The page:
The key new measure in the EED is a requirement on all Member States to put in place obligations on energy suppliers to achieve annual savings. This measure was modelled on the UK’s Carbon Emissions Reduction Target (CERT), which is seen to have been effective in promoting insulation and the installation of energy efficient appliances and thus in dampening the rise in household energy bills.

Another important new element in the Directive – introduced not by the Commission but by MEPs – is a requirement for Member States to adopt long-term comprehensive plans for the “deep” – i.e. very substantial – renovation of existing buildings. In the UK our building stock accounts for more than a third of our total energy consumption and carbon emissions. Given that 80% of the existing buildings in the UK are likely to still be standing in 2050, a long-term plan for how to bring those buildings up to high standards of energy efficiency is vital to the achievement of Zero Carbon Britain.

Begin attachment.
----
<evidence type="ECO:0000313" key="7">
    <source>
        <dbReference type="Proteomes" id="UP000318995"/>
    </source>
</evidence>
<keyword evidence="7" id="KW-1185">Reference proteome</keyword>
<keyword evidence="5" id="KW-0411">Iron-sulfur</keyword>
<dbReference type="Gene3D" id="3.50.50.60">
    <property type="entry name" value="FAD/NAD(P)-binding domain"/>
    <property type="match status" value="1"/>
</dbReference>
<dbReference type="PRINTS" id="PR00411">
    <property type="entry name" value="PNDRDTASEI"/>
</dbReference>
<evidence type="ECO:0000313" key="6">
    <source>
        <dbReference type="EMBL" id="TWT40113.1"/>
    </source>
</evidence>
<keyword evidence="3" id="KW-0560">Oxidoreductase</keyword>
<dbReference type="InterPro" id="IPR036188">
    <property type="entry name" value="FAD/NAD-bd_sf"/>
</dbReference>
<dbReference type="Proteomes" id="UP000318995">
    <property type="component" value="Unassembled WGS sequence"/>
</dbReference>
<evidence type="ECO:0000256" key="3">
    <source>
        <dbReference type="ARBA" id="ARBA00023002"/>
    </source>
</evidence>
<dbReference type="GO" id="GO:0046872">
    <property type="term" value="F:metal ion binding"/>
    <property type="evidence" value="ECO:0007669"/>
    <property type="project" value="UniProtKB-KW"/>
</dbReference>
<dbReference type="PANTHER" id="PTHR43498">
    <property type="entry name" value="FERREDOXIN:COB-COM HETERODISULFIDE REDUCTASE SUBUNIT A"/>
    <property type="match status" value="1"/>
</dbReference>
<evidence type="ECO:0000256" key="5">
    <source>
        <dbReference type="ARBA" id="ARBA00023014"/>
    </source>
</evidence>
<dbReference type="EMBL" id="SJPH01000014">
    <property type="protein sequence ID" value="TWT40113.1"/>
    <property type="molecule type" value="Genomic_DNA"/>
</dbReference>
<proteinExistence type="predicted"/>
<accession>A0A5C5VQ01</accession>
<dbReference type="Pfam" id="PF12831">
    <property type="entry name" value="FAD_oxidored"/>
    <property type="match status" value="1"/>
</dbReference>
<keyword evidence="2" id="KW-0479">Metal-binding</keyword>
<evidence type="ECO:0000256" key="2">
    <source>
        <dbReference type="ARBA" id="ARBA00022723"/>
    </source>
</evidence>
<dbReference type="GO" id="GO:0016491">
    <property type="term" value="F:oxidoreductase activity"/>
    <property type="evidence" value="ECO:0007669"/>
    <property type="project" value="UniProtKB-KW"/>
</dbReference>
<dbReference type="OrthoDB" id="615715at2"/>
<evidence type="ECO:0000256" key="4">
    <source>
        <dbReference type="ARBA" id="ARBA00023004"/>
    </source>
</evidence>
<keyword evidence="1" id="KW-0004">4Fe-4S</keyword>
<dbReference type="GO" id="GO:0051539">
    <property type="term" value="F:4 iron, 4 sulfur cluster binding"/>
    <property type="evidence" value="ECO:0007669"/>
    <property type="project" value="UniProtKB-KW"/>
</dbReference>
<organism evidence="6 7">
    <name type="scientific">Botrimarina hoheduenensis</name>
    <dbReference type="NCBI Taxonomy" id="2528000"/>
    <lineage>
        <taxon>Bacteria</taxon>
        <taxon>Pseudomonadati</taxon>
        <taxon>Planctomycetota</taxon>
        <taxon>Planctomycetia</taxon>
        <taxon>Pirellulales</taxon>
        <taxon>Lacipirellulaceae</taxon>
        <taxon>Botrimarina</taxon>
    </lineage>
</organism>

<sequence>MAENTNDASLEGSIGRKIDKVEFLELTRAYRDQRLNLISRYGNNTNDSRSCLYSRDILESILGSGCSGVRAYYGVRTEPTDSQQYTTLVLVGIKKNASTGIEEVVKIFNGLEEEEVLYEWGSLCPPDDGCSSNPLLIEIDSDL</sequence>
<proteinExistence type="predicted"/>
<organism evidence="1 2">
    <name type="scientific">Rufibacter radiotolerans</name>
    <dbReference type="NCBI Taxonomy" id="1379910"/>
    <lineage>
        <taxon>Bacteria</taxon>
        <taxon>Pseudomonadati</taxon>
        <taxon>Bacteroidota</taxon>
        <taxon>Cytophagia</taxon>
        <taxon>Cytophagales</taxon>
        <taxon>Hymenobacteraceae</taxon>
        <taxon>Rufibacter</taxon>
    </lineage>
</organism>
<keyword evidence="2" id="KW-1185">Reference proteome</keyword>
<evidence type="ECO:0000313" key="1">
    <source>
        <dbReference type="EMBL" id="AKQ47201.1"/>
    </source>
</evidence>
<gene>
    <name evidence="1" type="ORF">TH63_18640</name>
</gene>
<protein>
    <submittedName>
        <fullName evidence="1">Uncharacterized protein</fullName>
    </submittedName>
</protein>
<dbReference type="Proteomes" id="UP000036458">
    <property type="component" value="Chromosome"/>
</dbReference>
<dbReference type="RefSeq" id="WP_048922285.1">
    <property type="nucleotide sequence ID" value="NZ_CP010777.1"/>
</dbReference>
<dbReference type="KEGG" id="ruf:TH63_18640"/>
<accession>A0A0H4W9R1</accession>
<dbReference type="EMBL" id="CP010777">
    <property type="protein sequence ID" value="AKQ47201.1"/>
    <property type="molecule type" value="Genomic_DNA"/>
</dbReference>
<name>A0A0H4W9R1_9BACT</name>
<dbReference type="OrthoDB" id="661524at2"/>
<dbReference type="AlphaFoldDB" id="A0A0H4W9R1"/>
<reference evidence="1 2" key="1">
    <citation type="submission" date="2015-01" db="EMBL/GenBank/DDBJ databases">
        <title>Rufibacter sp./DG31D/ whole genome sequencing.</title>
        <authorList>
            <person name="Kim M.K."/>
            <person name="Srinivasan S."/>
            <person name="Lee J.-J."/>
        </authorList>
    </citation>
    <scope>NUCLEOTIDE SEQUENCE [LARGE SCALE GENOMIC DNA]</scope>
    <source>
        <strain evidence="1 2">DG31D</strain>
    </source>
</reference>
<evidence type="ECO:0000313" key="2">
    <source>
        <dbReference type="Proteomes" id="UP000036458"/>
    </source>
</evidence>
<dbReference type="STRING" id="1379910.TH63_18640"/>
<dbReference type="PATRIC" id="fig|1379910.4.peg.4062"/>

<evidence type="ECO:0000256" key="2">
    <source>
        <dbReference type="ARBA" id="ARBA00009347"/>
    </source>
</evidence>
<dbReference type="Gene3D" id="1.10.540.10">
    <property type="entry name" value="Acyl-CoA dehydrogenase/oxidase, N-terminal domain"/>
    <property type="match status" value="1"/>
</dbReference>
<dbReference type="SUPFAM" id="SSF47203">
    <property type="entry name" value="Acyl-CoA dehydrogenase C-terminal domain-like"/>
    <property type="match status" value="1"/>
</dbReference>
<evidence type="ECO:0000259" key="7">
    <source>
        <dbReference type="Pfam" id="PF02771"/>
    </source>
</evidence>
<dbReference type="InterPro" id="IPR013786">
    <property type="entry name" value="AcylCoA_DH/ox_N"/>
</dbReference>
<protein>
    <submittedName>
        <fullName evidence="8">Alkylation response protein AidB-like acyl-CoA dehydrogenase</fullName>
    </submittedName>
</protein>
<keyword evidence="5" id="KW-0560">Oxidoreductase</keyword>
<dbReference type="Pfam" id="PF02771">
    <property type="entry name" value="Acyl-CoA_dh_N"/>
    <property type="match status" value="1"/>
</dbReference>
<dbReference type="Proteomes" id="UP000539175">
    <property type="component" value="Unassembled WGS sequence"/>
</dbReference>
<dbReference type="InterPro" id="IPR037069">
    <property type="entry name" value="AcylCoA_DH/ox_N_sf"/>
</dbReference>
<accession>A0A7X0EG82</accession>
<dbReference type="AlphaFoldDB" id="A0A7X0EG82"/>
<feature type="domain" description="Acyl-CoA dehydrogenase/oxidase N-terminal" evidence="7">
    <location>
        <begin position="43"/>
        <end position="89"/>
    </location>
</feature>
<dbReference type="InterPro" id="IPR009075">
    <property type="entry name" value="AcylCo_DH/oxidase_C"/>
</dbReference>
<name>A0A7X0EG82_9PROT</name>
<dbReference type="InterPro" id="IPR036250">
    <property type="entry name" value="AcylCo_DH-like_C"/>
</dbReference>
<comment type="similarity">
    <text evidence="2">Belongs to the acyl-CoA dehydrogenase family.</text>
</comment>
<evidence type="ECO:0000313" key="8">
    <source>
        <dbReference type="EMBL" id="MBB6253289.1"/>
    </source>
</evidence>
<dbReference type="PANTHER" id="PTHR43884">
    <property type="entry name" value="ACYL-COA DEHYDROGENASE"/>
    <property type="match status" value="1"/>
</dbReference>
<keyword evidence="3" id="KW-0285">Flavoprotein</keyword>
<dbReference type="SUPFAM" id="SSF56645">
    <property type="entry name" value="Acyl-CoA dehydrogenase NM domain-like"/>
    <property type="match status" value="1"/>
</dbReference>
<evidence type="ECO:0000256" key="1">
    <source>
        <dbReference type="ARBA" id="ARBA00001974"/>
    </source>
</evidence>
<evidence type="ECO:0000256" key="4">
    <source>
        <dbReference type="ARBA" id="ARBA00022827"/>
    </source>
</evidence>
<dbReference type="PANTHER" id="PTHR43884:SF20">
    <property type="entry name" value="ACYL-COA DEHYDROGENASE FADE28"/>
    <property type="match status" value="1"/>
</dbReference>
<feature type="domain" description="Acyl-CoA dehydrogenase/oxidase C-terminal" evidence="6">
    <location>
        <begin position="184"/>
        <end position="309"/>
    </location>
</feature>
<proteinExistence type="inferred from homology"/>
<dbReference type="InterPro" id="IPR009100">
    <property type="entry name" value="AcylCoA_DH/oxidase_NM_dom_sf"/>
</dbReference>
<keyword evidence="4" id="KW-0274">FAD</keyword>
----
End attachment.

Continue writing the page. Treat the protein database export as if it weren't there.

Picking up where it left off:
The final Energy Efficiency text will soon be available in the Official Journal of the EU.

* North East England MEP Fiona Hall led the negotiations on the EED for the ALDE (Liberals and Democrats) Group in the European Parliament.

* Fiona Hall is Leader of the UK Liberal Democrat Delegation in the European Parliament and MEP for the North East of England.

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  • Richard Dean 29th Aug '12 - 12:32pm

    This looks interesting and good. The EU working as it should – as a mechanism of negotiation between sovereign nations. But I am puzzled as to how cutting energy consumption would result in the creation of 2 million new jobs. How does this happen? Reducing infrastructure spending by 6 billion annually presumably reduces employment in construction. Are the jobs created by freeing the 38 billion that would otherwise go to paying for energy imports?